Harvard News

How do tiny termites make such massive mounds?

How do tiny termites make such massive mounds?

February 12, 2019

Termite construction projects have no architects, engineers, or foremen, yet these centimeter-sized insects build complex, long-standing, meter-sized structures all over the world. How they do it has long puzzled scientists.

Now, researchers from the Harvard John A. Paulson School of Engineering and Applied Sciences and the Department of Organismic and Evolutionary Biology have developed a simple model that shows how external environmental factors, such as daytime temperature variations, cause internal flows in...

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Martha Whitehead of Queen’s University chosen to lead the Harvard Library

February 12, 2019

Martha Whitehead, who has led the library at Queen’s University in Ontario, has been named to lead Harvard Library, the largest academic library in the world and the nation’s oldest.

Whitehead had been Queen’s University librarian since 2011 and vice provost since 2014.

“I’m delighted that Martha will be leading the Harvard Library,” said Provost Alan Garber. “The library is one of Harvard’s greatest jewels. Martha recognizes that it is a uniquely valuable resource to our...

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Findings from Government Department’s climate survey

February 11, 2019

The Harvard Government Department’s Climate Change Committee, formed in March last year in the wake of sexual misconduct allegations, has released its climate survey report. Within the 100-plus-page document, the survey, released Feb. 6, asked faculty, students, and staff for feedback in examining the department’s culture and making recommendations to create a more inclusive environment.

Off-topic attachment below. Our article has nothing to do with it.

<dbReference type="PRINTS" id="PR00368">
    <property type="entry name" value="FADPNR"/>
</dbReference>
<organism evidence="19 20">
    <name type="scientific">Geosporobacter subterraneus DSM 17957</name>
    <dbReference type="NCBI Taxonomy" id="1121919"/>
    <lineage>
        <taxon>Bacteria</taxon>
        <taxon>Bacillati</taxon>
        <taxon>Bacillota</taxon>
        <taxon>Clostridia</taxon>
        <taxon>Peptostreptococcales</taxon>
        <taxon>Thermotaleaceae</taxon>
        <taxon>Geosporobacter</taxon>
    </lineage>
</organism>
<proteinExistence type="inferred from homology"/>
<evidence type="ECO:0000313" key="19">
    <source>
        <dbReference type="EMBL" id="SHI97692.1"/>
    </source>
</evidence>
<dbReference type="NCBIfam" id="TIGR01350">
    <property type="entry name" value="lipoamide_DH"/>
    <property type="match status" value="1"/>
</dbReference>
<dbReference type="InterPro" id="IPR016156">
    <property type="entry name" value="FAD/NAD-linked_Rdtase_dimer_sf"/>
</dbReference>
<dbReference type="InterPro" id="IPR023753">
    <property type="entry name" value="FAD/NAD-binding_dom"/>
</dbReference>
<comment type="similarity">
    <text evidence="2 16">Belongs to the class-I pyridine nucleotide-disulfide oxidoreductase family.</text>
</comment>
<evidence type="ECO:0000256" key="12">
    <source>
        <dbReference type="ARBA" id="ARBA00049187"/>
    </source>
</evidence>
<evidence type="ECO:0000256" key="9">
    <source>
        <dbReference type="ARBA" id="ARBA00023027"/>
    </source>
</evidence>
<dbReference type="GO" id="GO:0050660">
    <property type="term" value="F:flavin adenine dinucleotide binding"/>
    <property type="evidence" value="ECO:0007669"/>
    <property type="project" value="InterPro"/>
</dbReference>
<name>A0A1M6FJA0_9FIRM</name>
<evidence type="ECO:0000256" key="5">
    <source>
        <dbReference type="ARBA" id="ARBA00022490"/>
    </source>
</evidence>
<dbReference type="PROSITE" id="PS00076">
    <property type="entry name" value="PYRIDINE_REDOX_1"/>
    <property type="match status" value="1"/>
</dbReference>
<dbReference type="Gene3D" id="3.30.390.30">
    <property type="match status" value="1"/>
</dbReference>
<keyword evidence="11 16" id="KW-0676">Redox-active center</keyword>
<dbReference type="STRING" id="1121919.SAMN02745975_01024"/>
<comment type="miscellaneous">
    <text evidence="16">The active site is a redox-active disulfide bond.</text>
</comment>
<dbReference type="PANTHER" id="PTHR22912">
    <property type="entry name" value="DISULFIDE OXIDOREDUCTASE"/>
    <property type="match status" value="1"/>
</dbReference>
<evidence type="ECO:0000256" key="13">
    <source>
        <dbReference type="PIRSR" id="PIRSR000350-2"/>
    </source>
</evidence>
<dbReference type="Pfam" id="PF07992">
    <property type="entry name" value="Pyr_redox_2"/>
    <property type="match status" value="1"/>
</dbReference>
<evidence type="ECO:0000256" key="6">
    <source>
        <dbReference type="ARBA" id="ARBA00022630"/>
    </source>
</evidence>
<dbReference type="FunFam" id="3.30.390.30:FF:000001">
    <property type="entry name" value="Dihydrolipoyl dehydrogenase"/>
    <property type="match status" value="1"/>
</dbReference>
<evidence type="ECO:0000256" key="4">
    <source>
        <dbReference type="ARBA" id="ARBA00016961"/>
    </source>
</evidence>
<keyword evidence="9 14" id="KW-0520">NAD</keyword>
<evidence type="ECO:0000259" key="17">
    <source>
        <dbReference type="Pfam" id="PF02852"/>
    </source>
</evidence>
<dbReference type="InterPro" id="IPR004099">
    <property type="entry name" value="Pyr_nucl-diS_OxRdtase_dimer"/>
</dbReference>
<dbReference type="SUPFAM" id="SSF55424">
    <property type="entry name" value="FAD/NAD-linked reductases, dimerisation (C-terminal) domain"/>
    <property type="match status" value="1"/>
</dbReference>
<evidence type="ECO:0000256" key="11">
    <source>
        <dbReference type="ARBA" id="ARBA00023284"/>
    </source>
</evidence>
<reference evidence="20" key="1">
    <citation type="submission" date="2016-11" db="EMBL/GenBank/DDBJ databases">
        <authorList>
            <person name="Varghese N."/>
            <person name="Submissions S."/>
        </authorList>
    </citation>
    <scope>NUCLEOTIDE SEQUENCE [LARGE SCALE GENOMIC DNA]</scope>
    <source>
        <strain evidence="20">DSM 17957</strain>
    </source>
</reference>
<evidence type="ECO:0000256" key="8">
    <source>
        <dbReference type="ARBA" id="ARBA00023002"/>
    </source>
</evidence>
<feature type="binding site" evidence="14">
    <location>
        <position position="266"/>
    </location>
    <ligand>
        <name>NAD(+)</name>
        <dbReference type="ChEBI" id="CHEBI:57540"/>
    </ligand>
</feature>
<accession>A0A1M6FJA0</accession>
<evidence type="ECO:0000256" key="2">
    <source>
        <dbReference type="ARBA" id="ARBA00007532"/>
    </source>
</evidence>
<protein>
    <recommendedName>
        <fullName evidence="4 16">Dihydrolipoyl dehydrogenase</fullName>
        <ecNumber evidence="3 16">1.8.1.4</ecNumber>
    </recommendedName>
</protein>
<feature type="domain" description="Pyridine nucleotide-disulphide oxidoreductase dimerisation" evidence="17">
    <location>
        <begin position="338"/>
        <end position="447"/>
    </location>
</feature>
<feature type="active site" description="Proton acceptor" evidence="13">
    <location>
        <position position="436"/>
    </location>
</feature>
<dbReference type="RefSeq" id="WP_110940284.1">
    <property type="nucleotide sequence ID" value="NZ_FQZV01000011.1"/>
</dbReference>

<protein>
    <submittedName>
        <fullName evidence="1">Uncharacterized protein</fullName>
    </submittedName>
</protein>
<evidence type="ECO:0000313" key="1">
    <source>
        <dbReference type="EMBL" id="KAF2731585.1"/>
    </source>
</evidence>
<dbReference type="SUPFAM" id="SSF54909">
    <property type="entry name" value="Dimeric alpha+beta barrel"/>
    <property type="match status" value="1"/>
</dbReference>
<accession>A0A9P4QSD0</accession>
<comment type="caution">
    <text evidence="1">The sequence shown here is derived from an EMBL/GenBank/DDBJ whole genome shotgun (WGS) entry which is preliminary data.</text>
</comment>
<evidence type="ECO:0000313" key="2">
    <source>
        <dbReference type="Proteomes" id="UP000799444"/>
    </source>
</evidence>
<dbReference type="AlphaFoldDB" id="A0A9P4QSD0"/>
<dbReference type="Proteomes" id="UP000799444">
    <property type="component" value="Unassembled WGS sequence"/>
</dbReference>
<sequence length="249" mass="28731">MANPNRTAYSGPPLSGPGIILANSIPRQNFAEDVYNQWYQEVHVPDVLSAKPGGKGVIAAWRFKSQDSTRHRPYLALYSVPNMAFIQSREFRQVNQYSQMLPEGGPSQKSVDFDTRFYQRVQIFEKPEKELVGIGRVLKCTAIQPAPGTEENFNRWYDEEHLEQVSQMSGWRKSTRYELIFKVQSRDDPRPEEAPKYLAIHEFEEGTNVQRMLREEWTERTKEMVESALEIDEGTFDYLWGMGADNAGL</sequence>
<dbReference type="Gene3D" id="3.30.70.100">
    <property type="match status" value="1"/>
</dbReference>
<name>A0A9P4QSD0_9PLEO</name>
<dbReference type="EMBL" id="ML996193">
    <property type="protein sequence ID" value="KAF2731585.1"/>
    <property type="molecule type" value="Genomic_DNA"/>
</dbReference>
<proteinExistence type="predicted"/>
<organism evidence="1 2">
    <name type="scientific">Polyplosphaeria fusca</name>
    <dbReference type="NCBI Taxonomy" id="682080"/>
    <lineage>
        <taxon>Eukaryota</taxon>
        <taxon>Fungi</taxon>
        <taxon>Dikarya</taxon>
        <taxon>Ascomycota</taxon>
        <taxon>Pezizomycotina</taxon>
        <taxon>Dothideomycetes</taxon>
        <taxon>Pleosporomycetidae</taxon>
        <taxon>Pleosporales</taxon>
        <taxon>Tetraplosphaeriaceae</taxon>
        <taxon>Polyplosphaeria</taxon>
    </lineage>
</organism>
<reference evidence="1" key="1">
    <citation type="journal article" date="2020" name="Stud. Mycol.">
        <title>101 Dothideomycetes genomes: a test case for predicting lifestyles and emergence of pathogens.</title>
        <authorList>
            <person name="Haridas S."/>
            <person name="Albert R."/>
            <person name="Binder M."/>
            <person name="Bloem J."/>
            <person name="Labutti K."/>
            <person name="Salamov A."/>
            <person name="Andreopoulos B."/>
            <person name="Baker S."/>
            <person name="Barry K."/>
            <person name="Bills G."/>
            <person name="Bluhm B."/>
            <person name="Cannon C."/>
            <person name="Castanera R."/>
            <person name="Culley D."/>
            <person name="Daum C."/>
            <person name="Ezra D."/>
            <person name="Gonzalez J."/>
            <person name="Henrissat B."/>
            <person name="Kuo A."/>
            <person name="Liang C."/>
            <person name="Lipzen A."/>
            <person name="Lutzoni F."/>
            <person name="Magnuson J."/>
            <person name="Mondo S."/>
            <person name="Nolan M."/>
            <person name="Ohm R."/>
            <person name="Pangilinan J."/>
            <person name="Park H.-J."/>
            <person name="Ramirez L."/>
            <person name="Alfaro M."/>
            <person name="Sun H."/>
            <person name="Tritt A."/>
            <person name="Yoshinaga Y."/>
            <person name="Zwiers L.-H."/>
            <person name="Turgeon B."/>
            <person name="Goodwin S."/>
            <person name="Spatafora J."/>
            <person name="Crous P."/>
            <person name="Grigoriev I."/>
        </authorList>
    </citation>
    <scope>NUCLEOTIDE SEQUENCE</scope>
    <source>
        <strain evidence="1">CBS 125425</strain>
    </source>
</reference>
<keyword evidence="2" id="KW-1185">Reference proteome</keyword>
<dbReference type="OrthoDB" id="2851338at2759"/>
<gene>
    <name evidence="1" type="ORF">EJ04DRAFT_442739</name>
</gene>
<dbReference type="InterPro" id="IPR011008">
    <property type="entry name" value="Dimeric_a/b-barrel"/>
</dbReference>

Committee chair Steven R. Levitsky and subcommittee inclusive...

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Interaction between immune factors triggers cancer-promoting chronic inflammation

February 11, 2019

A Massachusetts General Hospital (MGH) research team has identified interaction between two elements of the immune system as critical for the transformation of a protective immune response into chronic, cancer-promoting inflammation.

In their report published in PNAS, the investigators demonstrate that elevated levels of the immune factor IL-33 and regulatory T cells (Tregs), which suppress the action of tumor-fighting immune cells, set the stage for the development of skin cancer associated with chronic dermatitis and colorectal cancer in patients with colitis.

“Our research has...

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Milo Ventimiglia is feted (and roasted) at Harvard

Milo Ventimiglia is feted (and roasted) at Harvard

February 8, 2019

From bad boy to America’s TV dad, Milo Ventimiglia can now add Hasty Pudding Theatricals’ 2019 Man of the Year to his credentials.

Ventimiglia, who gained international recognition for his role as teen heartthrob Jess Mariano on the television series “Gilmore Girls,” visited Harvard to add his name to the wall at Farkas Hall and accept his pudding pot in a day of festivities that included a celebratory roast at the hall.